1

Disable wireless administration: Change the setting that allows administration of the router through a wireless connection to off . This means that you need to connect with a LAN cable for administration. This disables any wireless hacking into the router.


2

This reminds me of how Dan Kaminsky got hacked. He used to use passwords like: fu*k.hackers fu*k.mysql fu*k.vps So bad guys has revealed his pattern and the rest of the "job" was easy. The lesson of the story is; stay away from this.


3

Your system is also known as the monthly updates of passwords where the last two positions of a password are change with the number of the month. It didn't work 20 years ago and it will not work in the future. Computers are much better at generating random strings and/or telling remote systems that you are you. So getting a good password managers and ...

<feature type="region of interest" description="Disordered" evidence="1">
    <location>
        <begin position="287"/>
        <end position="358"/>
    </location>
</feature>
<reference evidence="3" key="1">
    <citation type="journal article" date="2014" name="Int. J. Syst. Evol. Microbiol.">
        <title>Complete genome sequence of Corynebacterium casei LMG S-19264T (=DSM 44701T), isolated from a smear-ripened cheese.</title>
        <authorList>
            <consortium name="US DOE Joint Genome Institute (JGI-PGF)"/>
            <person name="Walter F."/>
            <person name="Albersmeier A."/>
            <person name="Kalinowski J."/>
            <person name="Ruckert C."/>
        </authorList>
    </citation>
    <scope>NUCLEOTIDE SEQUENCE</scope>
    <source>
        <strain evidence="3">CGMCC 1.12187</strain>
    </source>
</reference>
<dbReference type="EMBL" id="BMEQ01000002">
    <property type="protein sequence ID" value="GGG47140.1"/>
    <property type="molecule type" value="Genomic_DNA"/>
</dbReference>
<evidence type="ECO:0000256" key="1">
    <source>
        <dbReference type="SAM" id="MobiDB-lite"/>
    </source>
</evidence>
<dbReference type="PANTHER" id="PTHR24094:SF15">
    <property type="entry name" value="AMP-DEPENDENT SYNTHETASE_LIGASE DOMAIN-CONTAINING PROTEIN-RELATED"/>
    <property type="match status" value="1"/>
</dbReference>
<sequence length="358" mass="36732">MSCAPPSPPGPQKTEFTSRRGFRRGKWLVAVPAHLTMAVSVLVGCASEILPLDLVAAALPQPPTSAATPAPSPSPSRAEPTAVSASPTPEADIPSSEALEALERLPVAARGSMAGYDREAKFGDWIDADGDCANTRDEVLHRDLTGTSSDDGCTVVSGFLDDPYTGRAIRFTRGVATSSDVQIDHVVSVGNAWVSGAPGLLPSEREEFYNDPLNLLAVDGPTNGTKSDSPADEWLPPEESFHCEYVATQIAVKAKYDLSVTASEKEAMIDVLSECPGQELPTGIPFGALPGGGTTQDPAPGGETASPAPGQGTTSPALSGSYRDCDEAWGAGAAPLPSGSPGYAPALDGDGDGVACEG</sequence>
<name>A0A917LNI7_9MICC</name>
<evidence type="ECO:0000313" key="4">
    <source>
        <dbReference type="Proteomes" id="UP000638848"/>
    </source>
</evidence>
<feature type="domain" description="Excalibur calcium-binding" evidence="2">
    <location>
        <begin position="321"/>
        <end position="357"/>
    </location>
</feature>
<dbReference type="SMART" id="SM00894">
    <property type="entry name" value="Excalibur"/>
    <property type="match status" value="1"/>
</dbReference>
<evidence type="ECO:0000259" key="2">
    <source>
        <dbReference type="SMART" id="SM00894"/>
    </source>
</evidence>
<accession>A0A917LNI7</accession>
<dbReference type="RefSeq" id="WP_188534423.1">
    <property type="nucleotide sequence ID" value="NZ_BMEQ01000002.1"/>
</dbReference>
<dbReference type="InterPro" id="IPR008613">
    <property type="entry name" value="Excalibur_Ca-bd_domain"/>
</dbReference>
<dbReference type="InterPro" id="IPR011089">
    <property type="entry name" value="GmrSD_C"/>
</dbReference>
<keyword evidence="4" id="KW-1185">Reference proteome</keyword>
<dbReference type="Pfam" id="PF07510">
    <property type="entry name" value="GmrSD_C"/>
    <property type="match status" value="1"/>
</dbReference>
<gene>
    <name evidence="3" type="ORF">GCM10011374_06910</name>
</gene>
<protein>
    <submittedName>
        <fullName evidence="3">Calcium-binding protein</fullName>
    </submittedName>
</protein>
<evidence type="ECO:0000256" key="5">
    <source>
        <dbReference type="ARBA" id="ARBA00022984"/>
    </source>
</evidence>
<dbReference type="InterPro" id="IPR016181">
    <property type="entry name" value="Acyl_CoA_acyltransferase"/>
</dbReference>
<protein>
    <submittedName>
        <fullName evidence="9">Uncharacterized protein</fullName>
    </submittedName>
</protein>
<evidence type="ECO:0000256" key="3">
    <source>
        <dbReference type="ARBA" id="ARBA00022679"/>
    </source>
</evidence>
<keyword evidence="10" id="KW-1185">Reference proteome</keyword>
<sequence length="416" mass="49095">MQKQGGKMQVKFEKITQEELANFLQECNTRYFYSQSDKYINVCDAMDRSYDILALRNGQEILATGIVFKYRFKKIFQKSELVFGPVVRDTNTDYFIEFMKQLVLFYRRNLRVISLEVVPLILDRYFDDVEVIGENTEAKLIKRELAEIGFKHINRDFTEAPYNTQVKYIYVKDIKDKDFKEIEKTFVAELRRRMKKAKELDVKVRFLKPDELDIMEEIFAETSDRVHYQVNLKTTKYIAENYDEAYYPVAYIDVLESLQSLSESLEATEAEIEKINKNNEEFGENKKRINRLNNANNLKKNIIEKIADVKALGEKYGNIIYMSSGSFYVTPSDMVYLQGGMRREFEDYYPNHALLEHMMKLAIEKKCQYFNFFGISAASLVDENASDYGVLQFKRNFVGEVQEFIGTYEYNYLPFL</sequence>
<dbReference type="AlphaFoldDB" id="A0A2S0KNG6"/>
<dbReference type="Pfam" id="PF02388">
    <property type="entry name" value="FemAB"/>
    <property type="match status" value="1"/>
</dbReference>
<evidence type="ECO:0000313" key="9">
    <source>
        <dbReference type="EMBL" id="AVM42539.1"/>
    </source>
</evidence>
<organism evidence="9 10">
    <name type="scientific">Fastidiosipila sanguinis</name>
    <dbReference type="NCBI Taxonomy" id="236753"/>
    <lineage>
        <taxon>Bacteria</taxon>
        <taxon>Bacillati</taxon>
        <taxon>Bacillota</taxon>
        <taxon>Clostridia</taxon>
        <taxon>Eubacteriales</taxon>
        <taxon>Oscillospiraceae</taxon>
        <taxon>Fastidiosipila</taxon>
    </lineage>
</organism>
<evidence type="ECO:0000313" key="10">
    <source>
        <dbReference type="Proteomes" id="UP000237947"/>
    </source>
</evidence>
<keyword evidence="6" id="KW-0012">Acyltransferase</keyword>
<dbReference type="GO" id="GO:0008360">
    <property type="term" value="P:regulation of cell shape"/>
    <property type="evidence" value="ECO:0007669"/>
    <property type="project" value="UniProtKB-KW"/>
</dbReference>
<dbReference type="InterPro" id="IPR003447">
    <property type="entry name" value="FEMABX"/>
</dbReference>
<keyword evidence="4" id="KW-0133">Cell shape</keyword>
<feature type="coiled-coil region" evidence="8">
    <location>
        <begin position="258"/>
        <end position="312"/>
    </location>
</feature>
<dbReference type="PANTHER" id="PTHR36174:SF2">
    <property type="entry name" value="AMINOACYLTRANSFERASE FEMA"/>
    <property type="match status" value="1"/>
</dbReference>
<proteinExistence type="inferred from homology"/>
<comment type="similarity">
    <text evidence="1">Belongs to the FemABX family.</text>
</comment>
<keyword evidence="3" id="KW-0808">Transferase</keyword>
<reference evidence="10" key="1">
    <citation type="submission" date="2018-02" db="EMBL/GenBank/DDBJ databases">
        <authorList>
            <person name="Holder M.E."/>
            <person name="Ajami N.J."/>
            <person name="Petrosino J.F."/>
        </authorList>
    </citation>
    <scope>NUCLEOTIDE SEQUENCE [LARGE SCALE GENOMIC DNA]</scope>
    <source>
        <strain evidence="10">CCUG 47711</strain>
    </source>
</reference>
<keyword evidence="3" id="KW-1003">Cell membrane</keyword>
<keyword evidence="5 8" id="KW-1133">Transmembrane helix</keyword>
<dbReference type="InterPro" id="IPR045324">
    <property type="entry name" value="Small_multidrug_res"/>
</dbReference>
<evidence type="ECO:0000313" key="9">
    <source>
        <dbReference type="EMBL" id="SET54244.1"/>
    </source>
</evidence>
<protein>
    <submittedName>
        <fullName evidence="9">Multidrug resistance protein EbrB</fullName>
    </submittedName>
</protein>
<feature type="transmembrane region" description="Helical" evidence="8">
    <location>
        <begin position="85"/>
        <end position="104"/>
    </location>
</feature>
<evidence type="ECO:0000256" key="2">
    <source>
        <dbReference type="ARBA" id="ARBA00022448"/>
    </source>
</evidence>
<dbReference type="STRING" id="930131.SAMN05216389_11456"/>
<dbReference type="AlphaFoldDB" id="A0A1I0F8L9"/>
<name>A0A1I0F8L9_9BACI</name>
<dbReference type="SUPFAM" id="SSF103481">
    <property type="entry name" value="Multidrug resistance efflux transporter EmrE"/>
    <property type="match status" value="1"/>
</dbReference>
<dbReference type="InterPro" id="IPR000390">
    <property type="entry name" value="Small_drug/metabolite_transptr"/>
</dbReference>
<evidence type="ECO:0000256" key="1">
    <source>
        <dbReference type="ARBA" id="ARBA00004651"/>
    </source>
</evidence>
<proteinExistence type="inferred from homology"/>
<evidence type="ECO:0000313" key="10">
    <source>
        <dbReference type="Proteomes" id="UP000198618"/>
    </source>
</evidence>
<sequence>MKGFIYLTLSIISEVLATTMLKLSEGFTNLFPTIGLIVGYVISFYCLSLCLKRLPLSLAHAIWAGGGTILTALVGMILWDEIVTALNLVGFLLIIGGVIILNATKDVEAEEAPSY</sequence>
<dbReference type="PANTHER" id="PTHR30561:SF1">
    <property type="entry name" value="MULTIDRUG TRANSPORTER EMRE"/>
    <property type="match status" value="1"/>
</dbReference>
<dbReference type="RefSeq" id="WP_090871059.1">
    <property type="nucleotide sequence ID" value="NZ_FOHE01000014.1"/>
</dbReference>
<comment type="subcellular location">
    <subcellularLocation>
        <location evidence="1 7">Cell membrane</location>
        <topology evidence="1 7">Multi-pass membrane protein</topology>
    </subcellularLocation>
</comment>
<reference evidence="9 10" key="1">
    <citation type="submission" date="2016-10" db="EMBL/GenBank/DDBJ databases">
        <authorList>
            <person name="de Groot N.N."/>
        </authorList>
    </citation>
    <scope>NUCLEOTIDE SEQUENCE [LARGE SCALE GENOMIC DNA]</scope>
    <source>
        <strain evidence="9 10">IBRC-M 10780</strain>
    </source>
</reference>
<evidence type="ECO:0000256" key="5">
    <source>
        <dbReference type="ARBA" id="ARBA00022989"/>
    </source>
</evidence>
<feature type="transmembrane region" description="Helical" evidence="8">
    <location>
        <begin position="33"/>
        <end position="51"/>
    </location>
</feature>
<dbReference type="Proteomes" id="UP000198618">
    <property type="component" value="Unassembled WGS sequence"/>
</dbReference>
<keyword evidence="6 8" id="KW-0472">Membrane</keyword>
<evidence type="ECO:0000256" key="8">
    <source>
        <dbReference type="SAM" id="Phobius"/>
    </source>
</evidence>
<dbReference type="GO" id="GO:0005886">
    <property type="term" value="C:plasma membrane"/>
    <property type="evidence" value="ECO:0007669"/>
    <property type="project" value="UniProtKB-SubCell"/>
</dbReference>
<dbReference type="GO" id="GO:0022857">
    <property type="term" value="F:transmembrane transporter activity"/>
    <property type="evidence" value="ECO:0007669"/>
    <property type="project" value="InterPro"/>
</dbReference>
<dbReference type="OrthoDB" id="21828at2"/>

4

Password patterns are subject to the same fault: they are only secure if the pattern is unknown. Worse still, in your pattern, it is subject to the site it is found on, making the pattern more obvious. What happens if someone gets ahold of one of your passwords in clear-text? They can derive all the rest of your unique passwords. Patterns can have their ...


1

Theoretically, yes, since your password has been sent to Google and is most likely stored somewhere along with billions of other short strings. In practice though, the probability of that password getting out of that database and somehow making its way to an attacker that tries to use it to access your account is several orders of magnitude lower than many ...


0

Rather than have it brutally block/allow the user you could have it " learn " the user's method over a period of 10-20 logins and take the median with a slight margin of timing. Regular login: - Password + two factor login by app / sms / email link After a while you'll know his pattern, and can give the user the option to enable the added security, and ...


5